As I thought about the credit card, I realised that to replace the card I would need to have the same amount in savings as I had as a limit. This is a really daunting thought. Think about it, if your card has a limit of $5,000, and then to replace it you have to have $5,000 of your own on in saving account. That is a swing of $10,000 if you are to be in control; perhaps this is why we don’t do anything as the cost of setting this up is beyond what most of us see as even the remotest of possibilities.

Have a look at your credit card statements for the last 12 months, go through and total up the amount of interest that you have paid? Think about the items you purchased and make sure these are items of need, not wants! The money you borrow needs to be for very special, emergency situation, and then a strategy put in place to pay it off as soon as possible. Keep a track of what it is costing you for each item, it will change the way you use the card.

I used this process to reduce the limit that I had on my credit card. I didn’t totally get rid of the card, I have a much smaller limit and basically use the card for emergency purposes only, and the balance is paid at the end of the month if I use the card, costs me nothing otherwise. I now have a Visa Debit card, the convenience of a Visa card, but using the funds that I have in savings. It really means that I have to have the money saved for the purchase, rather than just wanting something.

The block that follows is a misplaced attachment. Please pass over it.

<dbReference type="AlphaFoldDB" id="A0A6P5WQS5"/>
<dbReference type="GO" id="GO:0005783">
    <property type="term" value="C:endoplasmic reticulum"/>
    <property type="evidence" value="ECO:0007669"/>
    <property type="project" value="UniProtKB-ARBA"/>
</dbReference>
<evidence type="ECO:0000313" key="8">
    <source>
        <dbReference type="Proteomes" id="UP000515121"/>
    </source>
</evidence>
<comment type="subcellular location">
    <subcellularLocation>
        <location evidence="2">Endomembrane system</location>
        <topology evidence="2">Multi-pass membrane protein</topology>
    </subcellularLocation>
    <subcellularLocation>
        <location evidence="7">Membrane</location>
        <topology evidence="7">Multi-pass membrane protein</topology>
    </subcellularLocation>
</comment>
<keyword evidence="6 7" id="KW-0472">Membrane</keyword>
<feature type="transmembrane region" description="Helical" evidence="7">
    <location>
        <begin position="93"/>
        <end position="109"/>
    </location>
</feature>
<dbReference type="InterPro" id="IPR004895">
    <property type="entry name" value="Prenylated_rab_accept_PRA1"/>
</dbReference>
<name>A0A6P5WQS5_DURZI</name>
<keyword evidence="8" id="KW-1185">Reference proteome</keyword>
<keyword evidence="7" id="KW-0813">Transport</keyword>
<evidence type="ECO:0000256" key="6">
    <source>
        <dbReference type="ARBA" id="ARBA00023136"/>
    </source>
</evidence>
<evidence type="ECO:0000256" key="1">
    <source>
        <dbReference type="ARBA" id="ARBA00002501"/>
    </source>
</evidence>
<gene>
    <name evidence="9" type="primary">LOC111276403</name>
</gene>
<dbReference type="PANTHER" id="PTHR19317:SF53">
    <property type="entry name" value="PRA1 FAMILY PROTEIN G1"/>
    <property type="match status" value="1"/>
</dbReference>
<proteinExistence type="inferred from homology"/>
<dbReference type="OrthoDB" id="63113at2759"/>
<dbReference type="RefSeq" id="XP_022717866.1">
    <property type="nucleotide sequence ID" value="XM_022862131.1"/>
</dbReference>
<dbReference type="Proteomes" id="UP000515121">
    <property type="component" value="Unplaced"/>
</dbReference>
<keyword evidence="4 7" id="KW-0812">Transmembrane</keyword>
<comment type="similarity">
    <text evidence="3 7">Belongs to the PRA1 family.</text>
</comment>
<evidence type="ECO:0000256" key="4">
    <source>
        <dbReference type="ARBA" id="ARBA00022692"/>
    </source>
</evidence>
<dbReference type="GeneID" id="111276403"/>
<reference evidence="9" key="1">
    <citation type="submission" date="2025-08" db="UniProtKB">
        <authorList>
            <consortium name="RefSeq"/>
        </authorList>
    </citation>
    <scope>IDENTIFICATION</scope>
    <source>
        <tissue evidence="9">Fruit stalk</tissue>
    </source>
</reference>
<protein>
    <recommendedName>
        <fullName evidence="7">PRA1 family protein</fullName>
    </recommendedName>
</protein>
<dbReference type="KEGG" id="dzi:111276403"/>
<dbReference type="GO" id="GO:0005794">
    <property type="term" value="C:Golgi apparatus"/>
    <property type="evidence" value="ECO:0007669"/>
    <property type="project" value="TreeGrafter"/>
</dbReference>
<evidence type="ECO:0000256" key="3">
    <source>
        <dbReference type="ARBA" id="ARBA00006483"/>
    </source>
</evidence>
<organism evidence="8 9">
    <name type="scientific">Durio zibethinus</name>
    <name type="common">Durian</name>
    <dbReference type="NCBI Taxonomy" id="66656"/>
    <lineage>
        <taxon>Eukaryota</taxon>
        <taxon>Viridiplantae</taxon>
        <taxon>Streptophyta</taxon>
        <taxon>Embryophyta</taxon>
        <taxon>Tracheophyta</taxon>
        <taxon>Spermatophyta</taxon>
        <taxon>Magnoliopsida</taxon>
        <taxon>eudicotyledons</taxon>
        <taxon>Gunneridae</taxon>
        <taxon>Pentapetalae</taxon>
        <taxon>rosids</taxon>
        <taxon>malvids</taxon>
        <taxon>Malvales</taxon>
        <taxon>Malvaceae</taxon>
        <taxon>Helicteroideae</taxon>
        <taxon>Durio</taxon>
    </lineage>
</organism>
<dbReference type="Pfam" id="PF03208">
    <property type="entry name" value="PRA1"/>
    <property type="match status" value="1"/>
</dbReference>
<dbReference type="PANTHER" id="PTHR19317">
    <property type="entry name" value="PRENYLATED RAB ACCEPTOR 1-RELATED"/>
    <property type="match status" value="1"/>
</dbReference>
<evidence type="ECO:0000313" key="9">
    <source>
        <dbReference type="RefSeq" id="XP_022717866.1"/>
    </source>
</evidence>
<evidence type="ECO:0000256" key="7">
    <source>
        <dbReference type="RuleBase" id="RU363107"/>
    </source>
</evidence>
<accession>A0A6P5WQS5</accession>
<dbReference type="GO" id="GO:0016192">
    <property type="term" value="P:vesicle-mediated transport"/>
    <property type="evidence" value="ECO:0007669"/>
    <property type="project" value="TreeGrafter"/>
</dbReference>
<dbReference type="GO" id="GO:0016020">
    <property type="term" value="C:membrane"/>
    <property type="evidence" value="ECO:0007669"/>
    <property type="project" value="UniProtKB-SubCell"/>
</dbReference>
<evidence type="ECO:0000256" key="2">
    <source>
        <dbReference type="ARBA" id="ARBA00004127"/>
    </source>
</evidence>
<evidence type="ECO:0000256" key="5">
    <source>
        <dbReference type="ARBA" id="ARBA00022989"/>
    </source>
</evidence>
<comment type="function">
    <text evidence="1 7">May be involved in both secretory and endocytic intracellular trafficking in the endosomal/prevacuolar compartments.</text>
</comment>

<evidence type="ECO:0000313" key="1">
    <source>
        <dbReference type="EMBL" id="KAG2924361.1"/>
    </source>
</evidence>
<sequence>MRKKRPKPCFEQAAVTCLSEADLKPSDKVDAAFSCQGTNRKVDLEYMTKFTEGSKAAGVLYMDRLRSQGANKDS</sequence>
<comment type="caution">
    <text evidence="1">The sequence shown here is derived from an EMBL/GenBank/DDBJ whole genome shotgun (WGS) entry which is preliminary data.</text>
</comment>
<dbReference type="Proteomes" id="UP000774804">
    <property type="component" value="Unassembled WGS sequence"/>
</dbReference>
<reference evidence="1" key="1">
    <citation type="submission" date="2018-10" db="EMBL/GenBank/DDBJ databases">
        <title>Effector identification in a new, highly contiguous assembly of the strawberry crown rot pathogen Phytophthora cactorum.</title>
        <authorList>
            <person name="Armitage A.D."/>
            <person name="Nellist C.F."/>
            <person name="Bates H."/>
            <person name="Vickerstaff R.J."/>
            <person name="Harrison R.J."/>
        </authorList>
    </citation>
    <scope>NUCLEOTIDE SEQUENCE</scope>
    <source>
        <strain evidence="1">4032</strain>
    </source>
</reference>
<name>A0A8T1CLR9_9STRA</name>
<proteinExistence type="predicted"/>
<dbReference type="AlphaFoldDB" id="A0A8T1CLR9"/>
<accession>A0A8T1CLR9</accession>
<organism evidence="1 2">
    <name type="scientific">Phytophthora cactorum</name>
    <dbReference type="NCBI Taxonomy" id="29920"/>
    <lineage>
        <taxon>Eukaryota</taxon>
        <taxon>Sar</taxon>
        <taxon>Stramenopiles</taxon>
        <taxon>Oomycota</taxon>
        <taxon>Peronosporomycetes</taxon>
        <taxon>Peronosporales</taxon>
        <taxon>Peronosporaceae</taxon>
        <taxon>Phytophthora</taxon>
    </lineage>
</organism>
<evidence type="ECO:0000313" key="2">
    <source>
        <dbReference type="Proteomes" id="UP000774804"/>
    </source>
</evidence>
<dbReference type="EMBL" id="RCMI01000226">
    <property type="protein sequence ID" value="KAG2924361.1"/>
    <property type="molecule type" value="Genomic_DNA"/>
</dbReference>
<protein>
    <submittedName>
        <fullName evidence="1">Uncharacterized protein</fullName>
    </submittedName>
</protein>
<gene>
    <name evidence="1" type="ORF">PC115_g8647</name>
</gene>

In the long run, the money you save by not having to pay additional interest and charges will help you gain control of your financial health.

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4 responses to this post.

  1. Posted by Carrie on October 26, 2009 at 10:07 am

    I agree! And how about renaming savings account while we are at it? Mine’s a spendings account!

    Reply

  2. Posted by Capricious on October 26, 2009 at 1:08 pm

    This is so true. Like so many young adults, I was caught out by my first credit card, maxxing it out within a year with no real way of paying it off in a lump sum. And I hate paying it off especially when I can’t even remember what I have used it for. Thankfully, my tax return bailed me out, but it is a horrible feeling to ‘lose’ a lump sum like that.

    I still have a credit card. The limit is $200. The people at the bank were laughing as I explained why I needed the limit dropped so low- I have a credit card for emergencies, but find it hard to differential between emergencies- ie- fabulous shoes on sale, a surprise present for my husband etc. But now, I can pay it off every pay if I need to. In an emergency $200 should be enough to get me to hospital, book a plane ticket or buy me enough time to juggle our mortgage.

    Keep these Money Monday posts coming, I think they are fantastic!

    Reply